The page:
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Am J Geriatr Psychiatry. 2014 May;22(5):489-98. doi: 10.1016/j.jagp.2012.08.006. Epub 2013 Jan 11.

Estrogen receptor α polymorphisms and the risk of cognitive decline: A 2-year follow-up study.

Author information

  • 1Department of Psychiatry, Faculty of Medicine, The Chinese University of Hong Kong, China; Functional Genomics and Biostatistical Computing Laboratory, Shenzhen Research Institute, The Chinese University of Hong Kong, China.
  • 2Functional Genomics and Biostatistical Computing Laboratory, Shenzhen Research Institute, The Chinese University of Hong Kong, China; Department of Chemical Pathology, Faculty of Medicine, The Chinese University of Hong Kong, China; Laboratory of Genetics of Disease Susceptibility, Li Ka Shing Institute of Health Sciences, The Chinese University of Hong Kong, China. Electronic address: nelsontang@cuhk.edu.hk.
  • 3Department of Psychiatry, Faculty of Medicine, The Chinese University of Hong Kong, China.

Abstract

OBJECTIVE:

The neuroprotective role of estrogen is supported by biochemical studies, but the results from clinical trials of estrogen replacement therapy on cognitive decline are controversial. One possible missing link might be the interindividual difference in estrogen receptor expression. In this study, the association of estrogen receptor α (ESR1) polymorphisms and cognitive decline was investigated.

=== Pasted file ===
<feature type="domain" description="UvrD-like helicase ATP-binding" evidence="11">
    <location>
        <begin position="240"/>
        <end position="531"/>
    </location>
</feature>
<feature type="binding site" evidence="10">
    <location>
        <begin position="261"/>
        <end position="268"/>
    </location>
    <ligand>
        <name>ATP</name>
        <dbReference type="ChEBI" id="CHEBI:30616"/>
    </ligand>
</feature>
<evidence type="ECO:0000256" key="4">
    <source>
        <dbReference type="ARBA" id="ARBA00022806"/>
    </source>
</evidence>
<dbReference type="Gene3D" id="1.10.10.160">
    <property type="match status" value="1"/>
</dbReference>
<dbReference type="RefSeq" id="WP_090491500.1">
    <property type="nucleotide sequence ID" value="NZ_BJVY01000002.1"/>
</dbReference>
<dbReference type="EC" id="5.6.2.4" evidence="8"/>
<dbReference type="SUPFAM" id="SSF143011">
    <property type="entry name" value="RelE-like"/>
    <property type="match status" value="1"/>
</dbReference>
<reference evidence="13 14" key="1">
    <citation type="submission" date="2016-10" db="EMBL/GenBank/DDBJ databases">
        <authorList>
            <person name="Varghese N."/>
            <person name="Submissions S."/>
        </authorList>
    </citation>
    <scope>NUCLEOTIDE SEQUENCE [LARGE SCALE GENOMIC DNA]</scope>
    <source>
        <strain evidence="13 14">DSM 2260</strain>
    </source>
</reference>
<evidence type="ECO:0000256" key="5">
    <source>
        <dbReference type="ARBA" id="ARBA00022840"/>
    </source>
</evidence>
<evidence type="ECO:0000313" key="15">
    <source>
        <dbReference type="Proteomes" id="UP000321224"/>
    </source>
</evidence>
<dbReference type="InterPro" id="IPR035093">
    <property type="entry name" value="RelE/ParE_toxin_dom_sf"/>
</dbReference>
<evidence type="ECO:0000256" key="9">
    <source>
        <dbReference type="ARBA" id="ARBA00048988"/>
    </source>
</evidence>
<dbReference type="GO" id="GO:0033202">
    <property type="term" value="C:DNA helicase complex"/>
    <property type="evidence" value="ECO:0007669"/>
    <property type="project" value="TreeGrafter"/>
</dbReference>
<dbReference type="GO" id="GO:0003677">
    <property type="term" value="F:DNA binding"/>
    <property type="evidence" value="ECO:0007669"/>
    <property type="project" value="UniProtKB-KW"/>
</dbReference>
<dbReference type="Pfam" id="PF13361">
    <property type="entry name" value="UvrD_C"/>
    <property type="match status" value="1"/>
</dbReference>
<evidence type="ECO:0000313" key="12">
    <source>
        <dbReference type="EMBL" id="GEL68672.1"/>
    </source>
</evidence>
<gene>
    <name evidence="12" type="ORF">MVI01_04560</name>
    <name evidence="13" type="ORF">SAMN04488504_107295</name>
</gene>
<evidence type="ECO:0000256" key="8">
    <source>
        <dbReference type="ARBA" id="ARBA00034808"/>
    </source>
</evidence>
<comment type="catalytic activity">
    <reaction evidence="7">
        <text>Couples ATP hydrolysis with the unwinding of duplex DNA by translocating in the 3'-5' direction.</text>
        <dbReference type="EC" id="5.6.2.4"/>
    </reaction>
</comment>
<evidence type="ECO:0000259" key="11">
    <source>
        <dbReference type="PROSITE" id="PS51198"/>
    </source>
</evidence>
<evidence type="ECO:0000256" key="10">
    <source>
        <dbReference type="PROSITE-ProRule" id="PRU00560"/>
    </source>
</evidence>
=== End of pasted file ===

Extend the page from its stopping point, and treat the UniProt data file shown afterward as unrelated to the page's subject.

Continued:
METHODS:

Chinese older adults (n = 284) were recruited, and the cognitive profile was follow-up over 2-year period. Twenty ESR1 polymorphisms were investigated and correlated with the cognitive decline for the subjects.

RESULTS:

Significant association was found between ESR1 polymorphisms (rs9340799 [ESR1+351], rs1801132 [ESR1+975], rs6557171, rs9397456, and rs1884049) and subjects with no dementia (Clinical Dementia Rating, CDR 0) and very mild dementia (CDR 0.5). Several ESR1 polymorphisms were associated with cognitive decline as assessed by Chinese versions of Mini-Mental State Examination and Alzheimer Disease Association Scales-Cognitive Subscale. Different sets of ESR1 polymorphisms were associated with cognitive decline from CDR 0 to 0.5 and CDR 0.5 to 1. ESR1 polymorphisms (rs3853248, rs22334693 [ESR1+397], rs9340799 [ESR1+351], rs9397456, rs1801132 [ESR1+975], rs2179922, rs932477, and rs9341016) were associated with the deterioration of episodic memory among subjects with baseline CDR 0, indicating these polymorphisms might be markers for episodic memory decline at an earlier stage.

CONCLUSION:

This study showed association between ESR polymorphisms and cognitive decline or specific areas in cognitive profile. These findings might be useful in identifying individuals at risk for early intervention, and more research is required to elucidate the underlying mechanisms.

Copyright © 2014 American Association for Geriatric Psychiatry. Published by Elsevier Inc. All rights reserved.

KEYWORDS:

ESR1; Genetics; cognitive decline

PMID:
23567436
[PubMed - in process]
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